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1.4.5: Fine Motor Skills

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    41324
  • More exact movements of the feet, toes, hands, and fingers are referred to as fine motor skills (or small motor skills). These include the ability to reach and grasp an object in coordination with vision. Newborns cannot grasp objects voluntarily but do wave their arms toward objects of interest. At about 4 months of age, the infant is able to reach for an object, first with both arms and within a few weeks, with only one arm. Grasping an object involves the use of the fingers and palm, but no thumbs.

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    Figure \(\PageIndex{1}\): An infant feeding themselves. (Image by Matt Preston is licensed under CC BY-SA 2.0)

    Use of the thumb comes at about 9 months of age when the infant is able to grasp an object using the forefinger and thumb. This is known as the pincer grip. This ability greatly enhances the ability to control and manipulate an object and infants take great delight in this newfound ability. They may spend hours picking up small objects from the floor and placing them in containers. And as those objects will often next go into the mouth, caregivers must be vigilant about keeping items small enough to be choking hazards out of reach of little fingers. By 9 months, an infant can also watch a moving object, reach for it as it approaches and grabs it. This is quite a complicated set of actions if we remember how difficult this would have been just a few months earlier. 26

    Physical Fine Motor Milestones

    While fine motor skills are slower to develop (in accordance with proximodistal development), pretty remarkable progress is made in fine motor development during the first two years. As stated above, in the first few years of life children go from having no intentional fine motor control to being able to manipulate objects to play and learn, as well as beginning to care of themselves. The following is a table of the major milestones in fine motor development.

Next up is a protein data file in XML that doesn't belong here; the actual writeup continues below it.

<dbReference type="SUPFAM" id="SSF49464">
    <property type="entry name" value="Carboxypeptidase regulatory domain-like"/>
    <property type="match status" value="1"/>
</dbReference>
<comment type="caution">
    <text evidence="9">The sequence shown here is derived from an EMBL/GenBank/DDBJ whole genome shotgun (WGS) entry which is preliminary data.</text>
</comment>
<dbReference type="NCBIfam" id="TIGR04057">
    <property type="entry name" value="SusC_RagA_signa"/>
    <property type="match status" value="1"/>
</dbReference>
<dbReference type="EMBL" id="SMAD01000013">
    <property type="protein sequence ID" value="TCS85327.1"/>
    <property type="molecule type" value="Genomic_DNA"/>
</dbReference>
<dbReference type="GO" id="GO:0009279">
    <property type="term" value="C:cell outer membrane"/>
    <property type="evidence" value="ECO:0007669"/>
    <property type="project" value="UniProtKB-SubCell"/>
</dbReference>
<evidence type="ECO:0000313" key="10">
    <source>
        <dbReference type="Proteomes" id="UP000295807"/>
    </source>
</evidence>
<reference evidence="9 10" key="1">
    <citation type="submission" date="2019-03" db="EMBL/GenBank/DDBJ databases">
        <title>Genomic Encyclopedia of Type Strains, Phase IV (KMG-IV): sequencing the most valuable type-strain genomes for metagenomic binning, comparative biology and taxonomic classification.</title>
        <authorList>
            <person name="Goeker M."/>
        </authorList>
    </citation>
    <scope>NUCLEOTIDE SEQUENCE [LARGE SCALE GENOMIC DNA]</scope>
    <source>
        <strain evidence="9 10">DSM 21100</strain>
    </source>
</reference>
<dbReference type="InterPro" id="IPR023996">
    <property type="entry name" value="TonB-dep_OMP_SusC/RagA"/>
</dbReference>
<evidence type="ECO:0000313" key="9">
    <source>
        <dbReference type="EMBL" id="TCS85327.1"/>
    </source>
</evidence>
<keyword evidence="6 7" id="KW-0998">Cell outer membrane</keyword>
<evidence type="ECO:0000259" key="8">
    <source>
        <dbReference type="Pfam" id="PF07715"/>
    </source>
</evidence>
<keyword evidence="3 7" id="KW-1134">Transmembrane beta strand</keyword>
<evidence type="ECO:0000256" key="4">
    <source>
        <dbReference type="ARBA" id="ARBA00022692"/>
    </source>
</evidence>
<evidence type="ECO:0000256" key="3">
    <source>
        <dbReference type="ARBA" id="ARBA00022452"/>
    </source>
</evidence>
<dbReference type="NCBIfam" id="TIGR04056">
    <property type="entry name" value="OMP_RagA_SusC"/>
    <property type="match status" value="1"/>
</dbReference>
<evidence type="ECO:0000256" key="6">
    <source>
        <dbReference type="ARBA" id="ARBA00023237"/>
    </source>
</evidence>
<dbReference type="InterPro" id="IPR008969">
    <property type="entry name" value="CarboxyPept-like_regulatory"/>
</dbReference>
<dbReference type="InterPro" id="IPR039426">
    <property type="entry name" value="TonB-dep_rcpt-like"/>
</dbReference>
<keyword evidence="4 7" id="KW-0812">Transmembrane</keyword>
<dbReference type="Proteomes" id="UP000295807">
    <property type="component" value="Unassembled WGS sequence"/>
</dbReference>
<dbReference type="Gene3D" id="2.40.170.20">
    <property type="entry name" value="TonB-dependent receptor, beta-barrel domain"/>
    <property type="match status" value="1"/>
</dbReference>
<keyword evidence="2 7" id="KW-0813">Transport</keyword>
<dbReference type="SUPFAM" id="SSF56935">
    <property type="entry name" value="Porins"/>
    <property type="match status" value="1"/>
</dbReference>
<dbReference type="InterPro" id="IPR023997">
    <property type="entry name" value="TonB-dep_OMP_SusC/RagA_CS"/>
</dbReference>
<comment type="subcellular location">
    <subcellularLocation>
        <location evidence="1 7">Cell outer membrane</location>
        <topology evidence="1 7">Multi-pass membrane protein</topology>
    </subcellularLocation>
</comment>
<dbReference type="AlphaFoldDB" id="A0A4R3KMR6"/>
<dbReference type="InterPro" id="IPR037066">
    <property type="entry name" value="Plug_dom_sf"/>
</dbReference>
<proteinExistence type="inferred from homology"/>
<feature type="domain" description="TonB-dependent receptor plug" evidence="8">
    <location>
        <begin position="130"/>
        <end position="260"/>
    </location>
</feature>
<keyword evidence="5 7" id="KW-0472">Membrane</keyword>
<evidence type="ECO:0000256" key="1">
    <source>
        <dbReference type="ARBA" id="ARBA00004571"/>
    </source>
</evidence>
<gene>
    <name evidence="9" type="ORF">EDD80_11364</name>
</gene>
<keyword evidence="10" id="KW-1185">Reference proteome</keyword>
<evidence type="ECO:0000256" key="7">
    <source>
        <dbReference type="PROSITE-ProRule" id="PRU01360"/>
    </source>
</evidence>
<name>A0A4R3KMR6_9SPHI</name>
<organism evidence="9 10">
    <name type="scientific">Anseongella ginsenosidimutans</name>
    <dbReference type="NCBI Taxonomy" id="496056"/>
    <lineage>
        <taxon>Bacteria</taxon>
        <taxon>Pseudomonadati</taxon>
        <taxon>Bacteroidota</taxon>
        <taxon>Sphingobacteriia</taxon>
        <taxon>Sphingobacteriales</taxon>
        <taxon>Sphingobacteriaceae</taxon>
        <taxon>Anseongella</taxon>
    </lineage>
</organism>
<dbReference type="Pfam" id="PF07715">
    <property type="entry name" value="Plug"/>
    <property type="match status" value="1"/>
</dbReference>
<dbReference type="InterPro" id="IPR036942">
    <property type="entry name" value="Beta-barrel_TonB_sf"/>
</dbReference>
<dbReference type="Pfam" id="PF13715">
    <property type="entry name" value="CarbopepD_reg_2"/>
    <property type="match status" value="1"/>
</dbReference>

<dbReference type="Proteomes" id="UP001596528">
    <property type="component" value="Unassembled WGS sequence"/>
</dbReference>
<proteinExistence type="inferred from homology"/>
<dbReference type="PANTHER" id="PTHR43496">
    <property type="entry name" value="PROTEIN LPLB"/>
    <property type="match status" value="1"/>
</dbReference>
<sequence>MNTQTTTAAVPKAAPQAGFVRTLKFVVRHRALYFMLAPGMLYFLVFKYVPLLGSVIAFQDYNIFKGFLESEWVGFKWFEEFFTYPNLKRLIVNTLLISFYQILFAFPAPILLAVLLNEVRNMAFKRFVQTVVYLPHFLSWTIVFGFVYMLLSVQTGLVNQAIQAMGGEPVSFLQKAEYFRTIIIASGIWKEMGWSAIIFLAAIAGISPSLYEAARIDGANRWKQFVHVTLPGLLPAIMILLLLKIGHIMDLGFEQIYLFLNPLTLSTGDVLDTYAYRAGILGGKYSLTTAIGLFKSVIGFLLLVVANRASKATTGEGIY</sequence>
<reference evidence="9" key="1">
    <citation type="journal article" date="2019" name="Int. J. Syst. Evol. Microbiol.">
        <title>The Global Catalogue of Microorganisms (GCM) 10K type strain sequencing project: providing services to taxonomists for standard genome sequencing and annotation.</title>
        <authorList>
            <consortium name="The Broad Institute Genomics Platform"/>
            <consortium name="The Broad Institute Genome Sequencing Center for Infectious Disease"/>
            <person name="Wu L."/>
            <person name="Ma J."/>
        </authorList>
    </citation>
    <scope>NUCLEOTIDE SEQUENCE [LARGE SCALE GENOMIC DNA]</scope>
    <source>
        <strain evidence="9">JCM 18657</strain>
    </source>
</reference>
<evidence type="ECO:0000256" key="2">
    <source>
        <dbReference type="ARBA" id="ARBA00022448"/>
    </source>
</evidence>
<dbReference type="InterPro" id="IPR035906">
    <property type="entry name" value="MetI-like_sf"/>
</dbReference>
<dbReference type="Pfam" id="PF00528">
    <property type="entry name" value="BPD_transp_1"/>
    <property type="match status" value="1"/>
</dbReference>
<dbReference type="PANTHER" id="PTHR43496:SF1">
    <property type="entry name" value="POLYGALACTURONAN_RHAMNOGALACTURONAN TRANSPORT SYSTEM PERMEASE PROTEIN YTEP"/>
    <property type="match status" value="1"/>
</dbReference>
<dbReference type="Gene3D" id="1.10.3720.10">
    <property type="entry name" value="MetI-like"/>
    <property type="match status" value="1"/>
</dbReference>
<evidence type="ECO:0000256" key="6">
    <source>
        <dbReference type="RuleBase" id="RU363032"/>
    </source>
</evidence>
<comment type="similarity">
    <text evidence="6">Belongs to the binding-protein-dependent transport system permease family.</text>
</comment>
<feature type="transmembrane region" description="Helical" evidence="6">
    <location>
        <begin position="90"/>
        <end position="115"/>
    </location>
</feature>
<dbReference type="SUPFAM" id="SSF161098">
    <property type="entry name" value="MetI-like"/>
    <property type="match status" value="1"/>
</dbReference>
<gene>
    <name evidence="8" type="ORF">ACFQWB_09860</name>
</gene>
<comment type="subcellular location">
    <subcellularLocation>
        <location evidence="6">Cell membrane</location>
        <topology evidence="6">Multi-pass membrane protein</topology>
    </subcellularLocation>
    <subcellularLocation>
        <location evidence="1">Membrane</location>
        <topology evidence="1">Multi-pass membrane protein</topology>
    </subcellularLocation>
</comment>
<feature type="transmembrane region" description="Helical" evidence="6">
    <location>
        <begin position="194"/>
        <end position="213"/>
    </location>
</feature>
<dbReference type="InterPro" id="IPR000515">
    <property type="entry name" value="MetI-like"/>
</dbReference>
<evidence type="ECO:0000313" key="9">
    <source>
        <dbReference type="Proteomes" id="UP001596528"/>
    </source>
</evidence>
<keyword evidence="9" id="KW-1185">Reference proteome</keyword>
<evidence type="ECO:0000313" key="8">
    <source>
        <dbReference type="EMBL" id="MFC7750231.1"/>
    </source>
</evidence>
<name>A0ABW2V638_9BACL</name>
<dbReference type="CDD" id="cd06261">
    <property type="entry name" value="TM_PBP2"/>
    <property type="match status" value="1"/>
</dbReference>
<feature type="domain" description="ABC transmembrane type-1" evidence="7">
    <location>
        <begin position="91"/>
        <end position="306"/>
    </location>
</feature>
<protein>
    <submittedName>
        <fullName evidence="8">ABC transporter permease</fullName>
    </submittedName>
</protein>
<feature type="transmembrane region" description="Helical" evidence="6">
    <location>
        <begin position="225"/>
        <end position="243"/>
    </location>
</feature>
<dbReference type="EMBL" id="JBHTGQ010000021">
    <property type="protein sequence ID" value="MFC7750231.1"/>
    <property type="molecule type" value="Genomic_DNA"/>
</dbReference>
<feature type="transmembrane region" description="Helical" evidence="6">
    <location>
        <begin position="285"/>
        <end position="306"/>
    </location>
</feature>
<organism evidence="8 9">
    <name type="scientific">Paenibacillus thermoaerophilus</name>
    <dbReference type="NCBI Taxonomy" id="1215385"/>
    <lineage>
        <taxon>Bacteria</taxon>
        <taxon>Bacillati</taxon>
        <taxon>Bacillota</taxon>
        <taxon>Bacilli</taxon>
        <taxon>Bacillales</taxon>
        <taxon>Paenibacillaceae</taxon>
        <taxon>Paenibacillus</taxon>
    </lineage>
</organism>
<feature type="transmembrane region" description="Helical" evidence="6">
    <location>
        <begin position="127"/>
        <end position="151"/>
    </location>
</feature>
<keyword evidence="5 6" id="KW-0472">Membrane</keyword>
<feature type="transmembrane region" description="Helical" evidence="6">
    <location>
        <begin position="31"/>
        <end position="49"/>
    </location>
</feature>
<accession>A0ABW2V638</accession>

Table \(\PageIndex{1}\): Fine Motor Milestones (Developmental Milestones by the CDC is in the public domain)
    Typical Age What Most Children Do by This Age
    2 months
    • Grasps reflexively
    • Does not reach for objects
    • Holds hands in fist
    4 months
    • Brings hands to mouth
    • Uses hands and eyes together, such as seeing a toy and reaching for it
    • Follows moving things with eyes from side to side
    • Can hold a toy with whole hand (palmar grasp) and shake it and swing at dangling toys
    6 months
    • Reaches with both arms
    • Brings things to mouth
    • Begins to pass things from one hand to the other
    9 months
    • Puts things in mouth
    • Moves things smoothly from one hand to the other
    • Picks up things between thumb and index finger (pincer grip)
    1 year
    • Reaches with one hand
    • Bangs two things together
    • Puts things in a container, takes things out of a container
    • Lets things go without help
    • Pokes with index (pointer) finger
    18 months
    • Scribbles on own
    • Can help undress herself
    • Drinks from a cup
    • Eats with a spoon with some accuracy
    • Stacks 2-4 objects
    2 years
    • Builds towers of 4 or more blocks
    • Might use one hand more than the other
    • Makes copies of straight lines and circles
    • Enjoys pouring and filling
    • Unbuttons large buttons
    • Unzips large zippers
    • Drinks and feeds self with more accuracy

    Contributors and Attributions

    26. Children’s Development by Ana R. Leon is licensed under CC BY 4.0

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